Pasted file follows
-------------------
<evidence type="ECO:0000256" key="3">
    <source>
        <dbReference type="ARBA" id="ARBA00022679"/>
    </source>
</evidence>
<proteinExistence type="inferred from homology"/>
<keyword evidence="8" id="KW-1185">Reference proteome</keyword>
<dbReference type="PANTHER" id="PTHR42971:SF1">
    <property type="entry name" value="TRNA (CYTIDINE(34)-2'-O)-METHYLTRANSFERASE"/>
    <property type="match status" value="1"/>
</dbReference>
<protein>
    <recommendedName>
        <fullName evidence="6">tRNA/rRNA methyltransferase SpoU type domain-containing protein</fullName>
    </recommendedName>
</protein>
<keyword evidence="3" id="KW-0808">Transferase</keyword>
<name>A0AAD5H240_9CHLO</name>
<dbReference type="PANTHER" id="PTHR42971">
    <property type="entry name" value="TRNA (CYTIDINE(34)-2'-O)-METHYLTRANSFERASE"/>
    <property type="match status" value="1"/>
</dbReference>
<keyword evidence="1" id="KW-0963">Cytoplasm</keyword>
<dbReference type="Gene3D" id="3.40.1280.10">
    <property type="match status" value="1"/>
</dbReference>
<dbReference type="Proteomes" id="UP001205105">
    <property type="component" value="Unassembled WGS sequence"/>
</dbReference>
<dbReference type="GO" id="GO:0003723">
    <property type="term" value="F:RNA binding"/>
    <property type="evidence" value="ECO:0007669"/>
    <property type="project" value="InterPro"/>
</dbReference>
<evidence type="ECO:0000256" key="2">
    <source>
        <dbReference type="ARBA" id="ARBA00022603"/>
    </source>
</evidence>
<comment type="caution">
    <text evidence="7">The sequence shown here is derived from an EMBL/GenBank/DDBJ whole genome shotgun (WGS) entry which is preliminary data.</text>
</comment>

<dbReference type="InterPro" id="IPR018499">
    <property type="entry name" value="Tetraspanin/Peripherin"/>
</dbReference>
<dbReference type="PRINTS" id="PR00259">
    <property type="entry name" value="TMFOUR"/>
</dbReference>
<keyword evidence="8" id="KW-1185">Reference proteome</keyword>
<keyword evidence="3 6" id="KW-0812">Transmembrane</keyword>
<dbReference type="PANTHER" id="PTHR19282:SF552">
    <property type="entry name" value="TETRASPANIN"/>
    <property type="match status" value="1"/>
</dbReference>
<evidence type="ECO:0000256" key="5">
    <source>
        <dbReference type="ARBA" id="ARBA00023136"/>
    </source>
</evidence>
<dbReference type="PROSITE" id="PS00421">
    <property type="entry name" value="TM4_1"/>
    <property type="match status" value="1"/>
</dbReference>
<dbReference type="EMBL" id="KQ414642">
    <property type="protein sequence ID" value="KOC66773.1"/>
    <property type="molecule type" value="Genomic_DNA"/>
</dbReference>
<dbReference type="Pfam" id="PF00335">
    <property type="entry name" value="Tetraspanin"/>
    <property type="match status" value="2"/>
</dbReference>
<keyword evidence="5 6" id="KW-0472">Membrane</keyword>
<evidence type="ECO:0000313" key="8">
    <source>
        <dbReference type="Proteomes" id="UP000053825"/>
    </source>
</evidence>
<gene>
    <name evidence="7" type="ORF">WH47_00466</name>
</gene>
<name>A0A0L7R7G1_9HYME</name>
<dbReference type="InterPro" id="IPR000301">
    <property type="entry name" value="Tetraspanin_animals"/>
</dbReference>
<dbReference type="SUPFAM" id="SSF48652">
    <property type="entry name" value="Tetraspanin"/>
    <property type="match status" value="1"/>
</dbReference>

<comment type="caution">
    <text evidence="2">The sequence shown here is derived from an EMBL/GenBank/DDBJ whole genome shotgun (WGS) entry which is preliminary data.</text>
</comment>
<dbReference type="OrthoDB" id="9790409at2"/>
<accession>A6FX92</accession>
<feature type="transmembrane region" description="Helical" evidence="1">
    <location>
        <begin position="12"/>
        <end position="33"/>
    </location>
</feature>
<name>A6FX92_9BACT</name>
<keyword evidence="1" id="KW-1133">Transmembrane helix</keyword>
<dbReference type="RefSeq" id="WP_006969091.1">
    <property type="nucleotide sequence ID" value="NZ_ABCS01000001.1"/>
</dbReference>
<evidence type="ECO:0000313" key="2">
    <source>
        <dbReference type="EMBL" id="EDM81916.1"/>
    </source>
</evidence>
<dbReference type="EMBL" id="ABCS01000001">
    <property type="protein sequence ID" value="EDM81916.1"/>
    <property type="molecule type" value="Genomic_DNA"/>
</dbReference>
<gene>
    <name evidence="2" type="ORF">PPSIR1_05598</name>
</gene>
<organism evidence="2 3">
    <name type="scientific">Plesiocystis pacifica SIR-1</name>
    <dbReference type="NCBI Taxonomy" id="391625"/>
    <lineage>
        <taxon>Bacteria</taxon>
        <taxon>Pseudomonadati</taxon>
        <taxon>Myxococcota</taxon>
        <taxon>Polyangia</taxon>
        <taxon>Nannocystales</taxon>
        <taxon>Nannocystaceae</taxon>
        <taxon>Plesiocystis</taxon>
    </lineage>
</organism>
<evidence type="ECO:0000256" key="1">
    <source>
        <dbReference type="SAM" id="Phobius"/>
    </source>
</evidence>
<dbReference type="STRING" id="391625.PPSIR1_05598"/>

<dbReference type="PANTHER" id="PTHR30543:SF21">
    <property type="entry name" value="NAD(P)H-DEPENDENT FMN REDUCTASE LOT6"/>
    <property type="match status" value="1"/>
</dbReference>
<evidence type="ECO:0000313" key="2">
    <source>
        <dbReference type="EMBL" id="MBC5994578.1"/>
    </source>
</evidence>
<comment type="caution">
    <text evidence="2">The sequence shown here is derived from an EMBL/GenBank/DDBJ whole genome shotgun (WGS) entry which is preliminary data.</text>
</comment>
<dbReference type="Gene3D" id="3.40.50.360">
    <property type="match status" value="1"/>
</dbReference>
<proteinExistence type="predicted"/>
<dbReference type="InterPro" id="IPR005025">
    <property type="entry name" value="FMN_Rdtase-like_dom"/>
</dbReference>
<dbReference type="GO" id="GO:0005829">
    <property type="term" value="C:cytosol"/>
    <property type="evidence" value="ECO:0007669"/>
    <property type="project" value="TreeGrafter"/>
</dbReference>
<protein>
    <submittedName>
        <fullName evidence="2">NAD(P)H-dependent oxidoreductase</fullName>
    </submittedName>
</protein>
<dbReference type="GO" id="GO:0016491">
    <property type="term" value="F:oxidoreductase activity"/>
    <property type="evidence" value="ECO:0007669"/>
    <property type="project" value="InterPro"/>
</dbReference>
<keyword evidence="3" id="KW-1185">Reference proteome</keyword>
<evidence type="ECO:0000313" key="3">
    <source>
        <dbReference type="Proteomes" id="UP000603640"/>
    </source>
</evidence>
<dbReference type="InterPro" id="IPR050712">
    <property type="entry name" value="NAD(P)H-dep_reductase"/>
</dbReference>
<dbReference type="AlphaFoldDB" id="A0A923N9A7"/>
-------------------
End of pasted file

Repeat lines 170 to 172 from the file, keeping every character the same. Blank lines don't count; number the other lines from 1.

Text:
<keyword evidence="3" id="KW-1185">Reference proteome</keyword>
<evidence type="ECO:0000313" key="3">
    <source>